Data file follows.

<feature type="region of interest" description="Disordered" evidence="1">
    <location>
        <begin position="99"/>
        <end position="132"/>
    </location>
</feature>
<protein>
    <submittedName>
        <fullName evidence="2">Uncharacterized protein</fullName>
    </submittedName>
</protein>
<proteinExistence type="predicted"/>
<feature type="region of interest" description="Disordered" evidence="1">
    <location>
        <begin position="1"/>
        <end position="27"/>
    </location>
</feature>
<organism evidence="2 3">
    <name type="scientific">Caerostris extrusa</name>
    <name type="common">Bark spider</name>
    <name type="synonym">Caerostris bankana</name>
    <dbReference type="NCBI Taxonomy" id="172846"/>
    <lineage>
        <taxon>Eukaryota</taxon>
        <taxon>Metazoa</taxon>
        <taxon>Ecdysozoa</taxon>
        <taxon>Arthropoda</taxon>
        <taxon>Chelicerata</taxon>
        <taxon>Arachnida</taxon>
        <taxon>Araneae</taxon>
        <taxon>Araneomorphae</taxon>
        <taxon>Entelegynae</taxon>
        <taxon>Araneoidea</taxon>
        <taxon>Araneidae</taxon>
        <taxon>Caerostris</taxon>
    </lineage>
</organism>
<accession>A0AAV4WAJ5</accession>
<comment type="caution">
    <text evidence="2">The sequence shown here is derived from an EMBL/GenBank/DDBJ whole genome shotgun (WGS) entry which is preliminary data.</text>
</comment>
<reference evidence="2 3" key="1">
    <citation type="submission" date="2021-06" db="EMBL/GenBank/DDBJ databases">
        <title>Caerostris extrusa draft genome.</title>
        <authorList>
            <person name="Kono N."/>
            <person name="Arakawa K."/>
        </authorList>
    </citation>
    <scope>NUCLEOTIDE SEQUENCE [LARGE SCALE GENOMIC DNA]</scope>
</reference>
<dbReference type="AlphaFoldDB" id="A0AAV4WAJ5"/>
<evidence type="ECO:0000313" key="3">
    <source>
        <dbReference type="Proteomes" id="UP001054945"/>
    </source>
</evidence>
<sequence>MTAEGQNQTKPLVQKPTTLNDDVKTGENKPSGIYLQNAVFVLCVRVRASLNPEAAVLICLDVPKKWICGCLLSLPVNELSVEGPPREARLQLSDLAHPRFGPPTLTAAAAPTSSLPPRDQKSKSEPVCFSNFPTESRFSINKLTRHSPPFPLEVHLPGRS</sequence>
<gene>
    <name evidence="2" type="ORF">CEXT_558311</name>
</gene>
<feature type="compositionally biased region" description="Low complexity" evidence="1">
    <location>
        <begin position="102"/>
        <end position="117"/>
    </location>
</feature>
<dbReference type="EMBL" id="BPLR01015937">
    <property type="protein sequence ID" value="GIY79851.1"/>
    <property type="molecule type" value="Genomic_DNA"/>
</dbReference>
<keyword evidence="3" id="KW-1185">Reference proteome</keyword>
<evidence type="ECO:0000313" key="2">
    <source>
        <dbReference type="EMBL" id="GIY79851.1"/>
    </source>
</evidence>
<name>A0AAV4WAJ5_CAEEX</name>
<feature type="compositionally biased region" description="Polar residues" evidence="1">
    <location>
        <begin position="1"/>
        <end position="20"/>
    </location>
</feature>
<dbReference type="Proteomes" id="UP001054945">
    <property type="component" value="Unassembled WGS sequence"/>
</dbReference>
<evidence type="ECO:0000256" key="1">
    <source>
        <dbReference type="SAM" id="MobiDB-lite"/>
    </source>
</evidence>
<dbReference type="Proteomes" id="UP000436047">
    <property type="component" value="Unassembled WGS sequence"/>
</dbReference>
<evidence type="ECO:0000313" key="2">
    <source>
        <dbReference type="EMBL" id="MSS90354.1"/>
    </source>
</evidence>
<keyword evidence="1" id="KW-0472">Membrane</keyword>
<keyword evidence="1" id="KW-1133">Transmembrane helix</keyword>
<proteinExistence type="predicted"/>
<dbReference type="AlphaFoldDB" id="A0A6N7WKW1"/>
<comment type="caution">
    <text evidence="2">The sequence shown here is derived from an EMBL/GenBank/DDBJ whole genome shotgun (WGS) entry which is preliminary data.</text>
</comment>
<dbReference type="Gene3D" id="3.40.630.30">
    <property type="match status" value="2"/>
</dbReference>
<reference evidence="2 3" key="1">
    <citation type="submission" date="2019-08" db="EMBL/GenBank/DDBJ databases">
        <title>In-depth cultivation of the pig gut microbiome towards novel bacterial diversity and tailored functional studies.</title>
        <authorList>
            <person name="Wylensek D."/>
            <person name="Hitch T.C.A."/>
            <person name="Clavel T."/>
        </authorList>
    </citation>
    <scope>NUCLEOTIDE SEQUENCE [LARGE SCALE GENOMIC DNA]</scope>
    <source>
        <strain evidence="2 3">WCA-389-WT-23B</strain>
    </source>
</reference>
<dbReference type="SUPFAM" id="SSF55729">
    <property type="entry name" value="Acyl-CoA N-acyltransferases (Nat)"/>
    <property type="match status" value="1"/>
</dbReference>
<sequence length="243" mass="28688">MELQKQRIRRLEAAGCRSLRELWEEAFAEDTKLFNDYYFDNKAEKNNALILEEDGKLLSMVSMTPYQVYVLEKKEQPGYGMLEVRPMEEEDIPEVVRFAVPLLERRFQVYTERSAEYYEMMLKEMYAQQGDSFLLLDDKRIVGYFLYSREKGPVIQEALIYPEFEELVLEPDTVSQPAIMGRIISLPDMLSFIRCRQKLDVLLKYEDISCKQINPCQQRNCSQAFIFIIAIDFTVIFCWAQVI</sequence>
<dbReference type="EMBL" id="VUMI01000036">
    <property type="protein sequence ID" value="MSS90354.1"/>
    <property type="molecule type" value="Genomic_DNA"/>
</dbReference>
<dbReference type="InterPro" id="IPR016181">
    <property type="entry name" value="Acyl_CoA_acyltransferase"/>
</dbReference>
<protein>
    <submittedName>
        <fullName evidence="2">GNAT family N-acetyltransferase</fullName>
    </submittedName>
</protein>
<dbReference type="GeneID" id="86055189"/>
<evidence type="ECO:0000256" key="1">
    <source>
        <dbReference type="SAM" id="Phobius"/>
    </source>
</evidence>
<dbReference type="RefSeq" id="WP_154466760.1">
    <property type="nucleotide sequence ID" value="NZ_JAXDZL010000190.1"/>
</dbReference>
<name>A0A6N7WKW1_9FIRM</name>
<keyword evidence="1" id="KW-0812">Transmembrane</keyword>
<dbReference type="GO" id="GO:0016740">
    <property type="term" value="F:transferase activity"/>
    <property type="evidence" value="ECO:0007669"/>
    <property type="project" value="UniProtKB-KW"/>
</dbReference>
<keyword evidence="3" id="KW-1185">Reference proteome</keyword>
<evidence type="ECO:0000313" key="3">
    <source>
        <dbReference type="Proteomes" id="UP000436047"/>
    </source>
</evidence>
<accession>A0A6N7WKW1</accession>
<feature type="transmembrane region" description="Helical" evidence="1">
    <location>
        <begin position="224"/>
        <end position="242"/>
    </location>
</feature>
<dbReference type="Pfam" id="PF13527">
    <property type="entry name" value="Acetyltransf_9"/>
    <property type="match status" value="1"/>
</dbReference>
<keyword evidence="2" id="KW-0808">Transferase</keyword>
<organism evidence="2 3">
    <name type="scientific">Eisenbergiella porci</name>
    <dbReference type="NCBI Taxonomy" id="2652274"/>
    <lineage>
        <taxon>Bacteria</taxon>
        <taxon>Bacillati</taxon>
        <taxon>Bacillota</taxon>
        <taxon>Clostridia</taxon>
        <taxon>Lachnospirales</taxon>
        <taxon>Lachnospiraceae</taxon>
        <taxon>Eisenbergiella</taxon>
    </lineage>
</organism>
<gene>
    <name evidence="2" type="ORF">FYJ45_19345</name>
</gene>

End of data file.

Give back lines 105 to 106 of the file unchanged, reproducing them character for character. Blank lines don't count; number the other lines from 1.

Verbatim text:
<dbReference type="AlphaFoldDB" id="A0A6N7WKW1"/>
<comment type="caution">